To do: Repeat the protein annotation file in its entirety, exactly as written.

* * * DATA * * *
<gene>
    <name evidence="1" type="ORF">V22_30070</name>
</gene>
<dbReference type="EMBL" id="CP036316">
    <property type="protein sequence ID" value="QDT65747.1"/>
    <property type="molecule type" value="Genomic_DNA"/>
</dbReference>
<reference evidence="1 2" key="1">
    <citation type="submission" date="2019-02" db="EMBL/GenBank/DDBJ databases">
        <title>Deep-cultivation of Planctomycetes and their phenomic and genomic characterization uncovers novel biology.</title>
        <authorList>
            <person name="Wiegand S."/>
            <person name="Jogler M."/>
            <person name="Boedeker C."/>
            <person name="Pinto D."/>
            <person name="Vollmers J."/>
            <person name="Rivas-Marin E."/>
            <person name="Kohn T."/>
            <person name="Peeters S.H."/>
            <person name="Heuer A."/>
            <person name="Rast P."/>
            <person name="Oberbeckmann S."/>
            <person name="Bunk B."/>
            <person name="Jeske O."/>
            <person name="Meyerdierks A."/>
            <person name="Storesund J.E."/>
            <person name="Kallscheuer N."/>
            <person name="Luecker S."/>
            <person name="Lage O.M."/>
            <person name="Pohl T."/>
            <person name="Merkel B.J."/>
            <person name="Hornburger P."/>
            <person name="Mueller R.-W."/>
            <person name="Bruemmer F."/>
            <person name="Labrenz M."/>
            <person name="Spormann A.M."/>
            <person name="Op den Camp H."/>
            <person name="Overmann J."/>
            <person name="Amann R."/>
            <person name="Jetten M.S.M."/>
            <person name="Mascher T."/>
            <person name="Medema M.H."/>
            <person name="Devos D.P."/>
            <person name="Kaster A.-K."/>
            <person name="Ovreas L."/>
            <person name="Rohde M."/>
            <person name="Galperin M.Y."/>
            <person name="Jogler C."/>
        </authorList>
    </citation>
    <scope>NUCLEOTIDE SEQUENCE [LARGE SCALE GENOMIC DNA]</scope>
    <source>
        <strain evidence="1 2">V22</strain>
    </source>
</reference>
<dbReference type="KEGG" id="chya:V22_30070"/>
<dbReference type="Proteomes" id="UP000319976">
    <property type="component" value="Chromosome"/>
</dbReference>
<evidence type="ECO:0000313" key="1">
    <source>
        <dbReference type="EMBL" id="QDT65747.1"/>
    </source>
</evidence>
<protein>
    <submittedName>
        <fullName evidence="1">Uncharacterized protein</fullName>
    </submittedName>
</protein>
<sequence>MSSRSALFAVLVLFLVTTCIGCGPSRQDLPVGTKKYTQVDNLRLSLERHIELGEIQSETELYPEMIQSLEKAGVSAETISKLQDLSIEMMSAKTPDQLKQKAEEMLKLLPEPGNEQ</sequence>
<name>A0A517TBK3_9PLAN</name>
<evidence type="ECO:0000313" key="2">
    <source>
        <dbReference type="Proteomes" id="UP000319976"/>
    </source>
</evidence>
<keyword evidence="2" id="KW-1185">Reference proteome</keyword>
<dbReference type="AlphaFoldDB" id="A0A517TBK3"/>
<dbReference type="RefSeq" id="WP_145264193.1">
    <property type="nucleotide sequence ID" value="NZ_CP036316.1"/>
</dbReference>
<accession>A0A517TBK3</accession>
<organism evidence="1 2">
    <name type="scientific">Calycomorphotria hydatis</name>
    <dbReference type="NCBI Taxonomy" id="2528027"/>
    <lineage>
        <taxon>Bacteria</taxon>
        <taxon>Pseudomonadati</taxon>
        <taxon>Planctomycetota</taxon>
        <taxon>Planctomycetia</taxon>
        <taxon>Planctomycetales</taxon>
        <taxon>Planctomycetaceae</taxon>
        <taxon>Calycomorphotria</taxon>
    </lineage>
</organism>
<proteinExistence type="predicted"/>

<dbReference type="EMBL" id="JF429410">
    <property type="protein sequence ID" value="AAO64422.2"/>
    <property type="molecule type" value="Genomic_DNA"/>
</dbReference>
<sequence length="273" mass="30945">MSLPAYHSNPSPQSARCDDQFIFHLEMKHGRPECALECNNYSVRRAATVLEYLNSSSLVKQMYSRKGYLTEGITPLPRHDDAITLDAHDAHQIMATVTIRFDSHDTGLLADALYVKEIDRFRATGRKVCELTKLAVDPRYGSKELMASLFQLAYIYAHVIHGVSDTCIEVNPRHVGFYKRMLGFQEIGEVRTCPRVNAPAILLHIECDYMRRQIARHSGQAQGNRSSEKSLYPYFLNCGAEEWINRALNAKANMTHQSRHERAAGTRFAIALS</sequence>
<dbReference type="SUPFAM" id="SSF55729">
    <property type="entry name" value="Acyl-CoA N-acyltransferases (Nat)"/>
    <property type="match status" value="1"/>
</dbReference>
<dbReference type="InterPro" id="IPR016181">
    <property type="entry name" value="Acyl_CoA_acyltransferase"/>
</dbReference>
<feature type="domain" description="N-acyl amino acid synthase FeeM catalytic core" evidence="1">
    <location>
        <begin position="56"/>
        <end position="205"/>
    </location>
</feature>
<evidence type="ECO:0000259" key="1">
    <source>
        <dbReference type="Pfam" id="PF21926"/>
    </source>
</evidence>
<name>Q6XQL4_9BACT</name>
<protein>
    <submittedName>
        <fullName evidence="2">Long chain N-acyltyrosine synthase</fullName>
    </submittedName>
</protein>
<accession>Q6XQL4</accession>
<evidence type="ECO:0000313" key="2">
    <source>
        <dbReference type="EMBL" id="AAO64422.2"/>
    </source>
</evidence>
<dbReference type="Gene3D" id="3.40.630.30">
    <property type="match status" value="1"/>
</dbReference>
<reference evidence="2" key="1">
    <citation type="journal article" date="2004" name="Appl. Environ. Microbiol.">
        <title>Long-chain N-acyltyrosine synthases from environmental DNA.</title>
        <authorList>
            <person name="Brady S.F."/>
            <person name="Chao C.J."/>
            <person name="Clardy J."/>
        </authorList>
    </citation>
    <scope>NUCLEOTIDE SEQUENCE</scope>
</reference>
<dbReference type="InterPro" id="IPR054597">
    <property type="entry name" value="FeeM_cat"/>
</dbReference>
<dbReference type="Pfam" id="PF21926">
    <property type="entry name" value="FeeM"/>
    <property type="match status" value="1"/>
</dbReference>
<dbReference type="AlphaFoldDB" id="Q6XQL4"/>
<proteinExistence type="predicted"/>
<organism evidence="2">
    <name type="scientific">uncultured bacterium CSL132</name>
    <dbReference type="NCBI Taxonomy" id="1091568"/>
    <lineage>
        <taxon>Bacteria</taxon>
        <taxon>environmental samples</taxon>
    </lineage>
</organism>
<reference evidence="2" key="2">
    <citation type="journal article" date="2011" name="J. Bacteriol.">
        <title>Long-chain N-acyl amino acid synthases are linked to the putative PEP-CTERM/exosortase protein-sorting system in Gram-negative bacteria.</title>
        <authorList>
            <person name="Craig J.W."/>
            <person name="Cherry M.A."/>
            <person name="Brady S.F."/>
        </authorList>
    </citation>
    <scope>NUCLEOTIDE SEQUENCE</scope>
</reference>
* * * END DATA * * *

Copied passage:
<gene>
    <name evidence="1" type="ORF">V22_30070</name>
</gene>
<dbReference type="EMBL" id="CP036316">
    <property type="protein sequence ID" value="QDT65747.1"/>
    <property type="molecule type" value="Genomic_DNA"/>
</dbReference>
<reference evidence="1 2" key="1">
    <citation type="submission" date="2019-02" db="EMBL/GenBank/DDBJ databases">
        <title>Deep-cultivation of Planctomycetes and their phenomic and genomic characterization uncovers novel biology.</title>
        <authorList>
            <person name="Wiegand S."/>
            <person name="Jogler M."/>
            <person name="Boedeker C."/>
            <person name="Pinto D."/>
            <person name="Vollmers J."/>
            <person name="Rivas-Marin E."/>
            <person name="Kohn T."/>
            <person name="Peeters S.H."/>
            <person name="Heuer A."/>
            <person name="Rast P."/>
            <person name="Oberbeckmann S."/>
            <person name="Bunk B."/>
            <person name="Jeske O."/>
            <person name="Meyerdierks A."/>
            <person name="Storesund J.E."/>
            <person name="Kallscheuer N."/>
            <person name="Luecker S."/>
            <person name="Lage O.M."/>
            <person name="Pohl T."/>
            <person name="Merkel B.J."/>
            <person name="Hornburger P."/>
            <person name="Mueller R.-W."/>
            <person name="Bruemmer F."/>
            <person name="Labrenz M."/>
            <person name="Spormann A.M."/>
            <person name="Op den Camp H."/>
            <person name="Overmann J."/>
            <person name="Amann R."/>
            <person name="Jetten M.S.M."/>
            <person name="Mascher T."/>
            <person name="Medema M.H."/>
            <person name="Devos D.P."/>
            <person name="Kaster A.-K."/>
            <person name="Ovreas L."/>
            <person name="Rohde M."/>
            <person name="Galperin M.Y."/>
            <person name="Jogler C."/>
        </authorList>
    </citation>
    <scope>NUCLEOTIDE SEQUENCE [LARGE SCALE GENOMIC DNA]</scope>
    <source>
        <strain evidence="1 2">V22</strain>
    </source>
</reference>
<dbReference type="KEGG" id="chya:V22_30070"/>
<dbReference type="Proteomes" id="UP000319976">
    <property type="component" value="Chromosome"/>
</dbReference>
<evidence type="ECO:0000313" key="1">
    <source>
        <dbReference type="EMBL" id="QDT65747.1"/>
    </source>
</evidence>
<protein>
    <submittedName>
        <fullName evidence="1">Uncharacterized protein</fullName>
    </submittedName>
</protein>
<sequence>MSSRSALFAVLVLFLVTTCIGCGPSRQDLPVGTKKYTQVDNLRLSLERHIELGEIQSETELYPEMIQSLEKAGVSAETISKLQDLSIEMMSAKTPDQLKQKAEEMLKLLPEPGNEQ</sequence>
<name>A0A517TBK3_9PLAN</name>
<evidence type="ECO:0000313" key="2">
    <source>
        <dbReference type="Proteomes" id="UP000319976"/>
    </source>
</evidence>
<keyword evidence="2" id="KW-1185">Reference proteome</keyword>
<dbReference type="AlphaFoldDB" id="A0A517TBK3"/>
<dbReference type="RefSeq" id="WP_145264193.1">
    <property type="nucleotide sequence ID" value="NZ_CP036316.1"/>
</dbReference>
<accession>A0A517TBK3</accession>
<organism evidence="1 2">
    <name type="scientific">Calycomorphotria hydatis</name>
    <dbReference type="NCBI Taxonomy" id="2528027"/>
    <lineage>
        <taxon>Bacteria</taxon>
        <taxon>Pseudomonadati</taxon>
        <taxon>Planctomycetota</taxon>
        <taxon>Planctomycetia</taxon>
        <taxon>Planctomycetales</taxon>
        <taxon>Planctomycetaceae</taxon>
        <taxon>Calycomorphotria</taxon>
    </lineage>
</organism>
<proteinExistence type="predicted"/>

<dbReference type="EMBL" id="JF429410">
    <property type="protein sequence ID" value="AAO64422.2"/>
    <property type="molecule type" value="Genomic_DNA"/>
</dbReference>
<sequence length="273" mass="30945">MSLPAYHSNPSPQSARCDDQFIFHLEMKHGRPECALECNNYSVRRAATVLEYLNSSSLVKQMYSRKGYLTEGITPLPRHDDAITLDAHDAHQIMATVTIRFDSHDTGLLADALYVKEIDRFRATGRKVCELTKLAVDPRYGSKELMASLFQLAYIYAHVIHGVSDTCIEVNPRHVGFYKRMLGFQEIGEVRTCPRVNAPAILLHIECDYMRRQIARHSGQAQGNRSSEKSLYPYFLNCGAEEWINRALNAKANMTHQSRHERAAGTRFAIALS</sequence>
<dbReference type="SUPFAM" id="SSF55729">
    <property type="entry name" value="Acyl-CoA N-acyltransferases (Nat)"/>
    <property type="match status" value="1"/>
</dbReference>
<dbReference type="InterPro" id="IPR016181">
    <property type="entry name" value="Acyl_CoA_acyltransferase"/>
</dbReference>
<feature type="domain" description="N-acyl amino acid synthase FeeM catalytic core" evidence="1">
    <location>
        <begin position="56"/>
        <end position="205"/>
    </location>
</feature>
<evidence type="ECO:0000259" key="1">
    <source>
        <dbReference type="Pfam" id="PF21926"/>
    </source>
</evidence>
<name>Q6XQL4_9BACT</name>
<protein>
    <submittedName>
        <fullName evidence="2">Long chain N-acyltyrosine synthase</fullName>
    </submittedName>
</protein>
<accession>Q6XQL4</accession>
<evidence type="ECO:0000313" key="2">
    <source>
        <dbReference type="EMBL" id="AAO64422.2"/>
    </source>
</evidence>
<dbReference type="Gene3D" id="3.40.630.30">
    <property type="match status" value="1"/>
</dbReference>
<reference evidence="2" key="1">
    <citation type="journal article" date="2004" name="Appl. Environ. Microbiol.">
        <title>Long-chain N-acyltyrosine synthases from environmental DNA.</title>
        <authorList>
            <person name="Brady S.F."/>
            <person name="Chao C.J."/>
            <person name="Clardy J."/>
        </authorList>
    </citation>
    <scope>NUCLEOTIDE SEQUENCE</scope>
</reference>
<dbReference type="InterPro" id="IPR054597">
    <property type="entry name" value="FeeM_cat"/>
</dbReference>
<dbReference type="Pfam" id="PF21926">
    <property type="entry name" value="FeeM"/>
    <property type="match status" value="1"/>
</dbReference>
<dbReference type="AlphaFoldDB" id="Q6XQL4"/>
<proteinExistence type="predicted"/>
<organism evidence="2">
    <name type="scientific">uncultured bacterium CSL132</name>
    <dbReference type="NCBI Taxonomy" id="1091568"/>
    <lineage>
        <taxon>Bacteria</taxon>
        <taxon>environmental samples</taxon>
    </lineage>
</organism>
<reference evidence="2" key="2">
    <citation type="journal article" date="2011" name="J. Bacteriol.">
        <title>Long-chain N-acyl amino acid synthases are linked to the putative PEP-CTERM/exosortase protein-sorting system in Gram-negative bacteria.</title>
        <authorList>
            <person name="Craig J.W."/>
            <person name="Cherry M.A."/>
            <person name="Brady S.F."/>
        </authorList>
    </citation>
    <scope>NUCLEOTIDE SEQUENCE</scope>
</reference>